Claire daughter from an earlier marriage leaves for college and the two are left in the house to themselves. Right away, Claire's imagination goes in the air. After some unusual occurrences next door, Claire becomes sure that their neighbor (fine character actor Remar) has killed his wife. This is further pushed as a spirit begins to haunt the house.
Of course, there is much more to this film. The Rear Window motif is only half of the story, but the rest is better if unknown to the viewer. Unfortunately that is not the belief of the marketing execs over at DreamWorks, who made trailers that give away major plot points that would be better as surprises. This is not to say that the entire film is ruined, but the first half certainly is.
Michelle Pfeiffer gives a great performance here, a perfect role for her. This is what we've been missing from her in recent roles, dynamic vulnerability. In the grand fashion of blonde Hitchcock beauties, Pfeiffer makes Claire Spencer both believable and removed.
The last time we saw Harrison Ford was Random Hearts, where his was the least of the cast. He received quite a bit of flack for that film, where critics lambasted it for being just-plain-dull. (I happened to have respected the film, but that is beside the point.) Here Ford is back to form, but in a different way. While there are moments in which that Air Force One side show, most of what we see is a change of pace. To completely cover his character would not do justice to the film, but needless to say, Norman Spencer is no John Book, Jack Ryan, Han Solo, or Indiana Jones.
One of the best things about this film is the score from Alan Silvestri. Fine scores from Silvestri are few and far between (of the 70 or so films that he's scored, I'd only admit to working on 5), but when he hits the mark, he does it perfectly. Music for Volcano, Practical Magic, Judge Dredd, and Super Mario Bros. are almost forgivable thanks to his suites for this and Forrest Gump. He's like a composing version of Michael Cimino.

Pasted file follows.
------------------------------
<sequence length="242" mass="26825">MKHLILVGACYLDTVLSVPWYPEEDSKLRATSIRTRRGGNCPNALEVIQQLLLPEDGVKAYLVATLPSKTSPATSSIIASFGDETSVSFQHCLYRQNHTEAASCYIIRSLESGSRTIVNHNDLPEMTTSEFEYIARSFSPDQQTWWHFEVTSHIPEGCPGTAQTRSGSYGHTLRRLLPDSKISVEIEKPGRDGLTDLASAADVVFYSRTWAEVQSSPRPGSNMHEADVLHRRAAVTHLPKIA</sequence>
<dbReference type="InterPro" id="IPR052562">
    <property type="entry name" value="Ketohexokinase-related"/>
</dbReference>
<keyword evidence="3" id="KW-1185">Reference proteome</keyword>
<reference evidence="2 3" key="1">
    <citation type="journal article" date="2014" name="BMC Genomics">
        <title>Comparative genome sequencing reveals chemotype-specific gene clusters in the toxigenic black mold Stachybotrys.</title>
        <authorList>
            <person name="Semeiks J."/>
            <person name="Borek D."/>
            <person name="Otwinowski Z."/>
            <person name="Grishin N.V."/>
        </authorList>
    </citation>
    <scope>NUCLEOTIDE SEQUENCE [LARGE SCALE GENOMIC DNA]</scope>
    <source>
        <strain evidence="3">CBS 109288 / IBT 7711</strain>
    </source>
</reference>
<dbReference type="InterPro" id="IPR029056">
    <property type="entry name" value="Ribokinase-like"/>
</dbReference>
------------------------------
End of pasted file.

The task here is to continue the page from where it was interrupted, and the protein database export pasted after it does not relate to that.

Robert Zemeckis has never really remained in one single genre, but on many. His films have covered everything from John Hughes teen comedy (Back to the Future) to Preston Sturges screw-ball comedy (Who Framed Roger Rabbit?), from Robert Altman American epic (Forrest Gump) to Steven Spielberg science fiction (Contact). Here he has the chance to do Hitchcock, and succeeds.
Zemeckis (whose greatest achievement to this day besides Forrest Gump is a Tales from the Crypt episode with a CGI Humphrey Bogart [doing a little Curtiz evidently]) has proven himself over the years. His years as a Spielberg acolyte have paid off ten fold, and he still has the range that he had from the very beginning. The only films that can be called horrible are Death Becomes Her and I Wanna Hold Your Hand, in which it seemed like the whole experience was too overwhelming for him.